Considering the Creation of a Domestic Intelligence Agency in the United States: Lessons from the Experiences of Australia, Canada, France, Germany, and the United Kingdom

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Rand Corporation, 2009 - Political Science - 194 pages
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With terrorism still prominent on the U.S. agenda, whether the country's prevention efforts match the threat the United States faces continues to be central in policy debate. One element of this debate is questioning whether the United States should create a dedicated domestic intelligence agency. Case studies of five other democracies--Australia, Canada, France, Germany, and the UK --provide lessons and common themes that may help policymakers decide. The authors find that: most of the five countries separate the agency that conducts domestic intelligence gathering from any arrest and detention powers; each country has instituted some measure of external oversight over its domestic intelligence agency; liaison with other international, foreign, state, and local agencies helps ensure the best sharing of information; the boundary between domestic and international intelligence activities may be blurring.--Publisher description.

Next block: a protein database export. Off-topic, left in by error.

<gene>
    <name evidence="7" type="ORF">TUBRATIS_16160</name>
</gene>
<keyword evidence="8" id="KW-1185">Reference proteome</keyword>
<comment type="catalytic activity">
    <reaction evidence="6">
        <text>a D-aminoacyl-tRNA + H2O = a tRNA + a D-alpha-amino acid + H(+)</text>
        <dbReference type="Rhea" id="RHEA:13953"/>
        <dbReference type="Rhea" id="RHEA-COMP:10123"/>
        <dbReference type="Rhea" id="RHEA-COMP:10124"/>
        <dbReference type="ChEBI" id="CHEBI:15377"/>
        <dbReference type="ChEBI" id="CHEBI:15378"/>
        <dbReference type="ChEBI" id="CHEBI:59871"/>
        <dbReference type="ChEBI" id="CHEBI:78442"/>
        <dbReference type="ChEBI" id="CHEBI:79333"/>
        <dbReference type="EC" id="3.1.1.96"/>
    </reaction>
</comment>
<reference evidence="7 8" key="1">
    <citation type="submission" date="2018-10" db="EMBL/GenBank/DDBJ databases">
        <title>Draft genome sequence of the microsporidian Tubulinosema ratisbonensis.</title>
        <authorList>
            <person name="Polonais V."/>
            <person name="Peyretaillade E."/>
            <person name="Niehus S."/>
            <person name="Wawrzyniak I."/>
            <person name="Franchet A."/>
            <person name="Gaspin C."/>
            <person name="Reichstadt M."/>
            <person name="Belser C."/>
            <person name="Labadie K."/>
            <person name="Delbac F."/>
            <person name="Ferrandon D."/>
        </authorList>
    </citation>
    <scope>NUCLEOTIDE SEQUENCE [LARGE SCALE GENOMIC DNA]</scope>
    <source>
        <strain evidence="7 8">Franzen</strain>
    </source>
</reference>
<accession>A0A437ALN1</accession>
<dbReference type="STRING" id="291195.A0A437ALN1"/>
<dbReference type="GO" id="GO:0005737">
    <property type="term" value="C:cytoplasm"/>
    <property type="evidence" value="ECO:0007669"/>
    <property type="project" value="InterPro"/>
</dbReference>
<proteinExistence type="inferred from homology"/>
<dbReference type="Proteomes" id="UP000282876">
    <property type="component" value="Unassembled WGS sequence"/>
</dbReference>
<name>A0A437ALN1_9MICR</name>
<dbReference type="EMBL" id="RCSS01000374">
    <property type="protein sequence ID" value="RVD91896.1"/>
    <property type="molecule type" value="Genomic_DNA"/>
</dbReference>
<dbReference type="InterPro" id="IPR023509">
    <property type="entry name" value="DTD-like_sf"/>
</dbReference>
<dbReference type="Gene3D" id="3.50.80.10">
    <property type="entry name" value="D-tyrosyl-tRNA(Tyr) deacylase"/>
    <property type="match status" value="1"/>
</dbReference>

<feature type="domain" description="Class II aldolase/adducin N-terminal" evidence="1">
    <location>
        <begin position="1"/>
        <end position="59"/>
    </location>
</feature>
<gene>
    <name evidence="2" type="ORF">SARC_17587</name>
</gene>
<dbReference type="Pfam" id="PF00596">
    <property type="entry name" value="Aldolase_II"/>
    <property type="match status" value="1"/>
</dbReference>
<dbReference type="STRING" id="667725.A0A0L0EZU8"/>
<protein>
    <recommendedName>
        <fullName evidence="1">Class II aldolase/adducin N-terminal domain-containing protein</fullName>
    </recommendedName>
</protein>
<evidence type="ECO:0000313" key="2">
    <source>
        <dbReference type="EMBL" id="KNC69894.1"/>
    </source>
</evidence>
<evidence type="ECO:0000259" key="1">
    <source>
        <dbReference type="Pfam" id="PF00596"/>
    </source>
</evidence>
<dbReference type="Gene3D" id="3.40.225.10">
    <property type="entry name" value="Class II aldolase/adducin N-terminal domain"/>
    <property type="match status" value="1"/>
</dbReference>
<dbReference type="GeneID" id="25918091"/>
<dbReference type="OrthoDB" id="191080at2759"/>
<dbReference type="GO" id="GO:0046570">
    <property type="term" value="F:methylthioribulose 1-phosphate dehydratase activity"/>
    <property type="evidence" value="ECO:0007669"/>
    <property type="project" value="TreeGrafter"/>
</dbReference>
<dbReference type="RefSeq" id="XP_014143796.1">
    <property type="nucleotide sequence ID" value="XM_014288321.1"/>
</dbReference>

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Chapter One Introduction
Chapter Two Australia
Chapter Three Canada
Chapter Four France
Chapter Five Germany
Chapter Six The United Kingdom
How Five Nations Have Grappled withthe Evolving Threat
Lessons for the United States

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About the author (2009)

Brian Jackson (Ph.D., bio-inorganic chemistry, California Institute of Technology) is an associate physical scientist at RAND.

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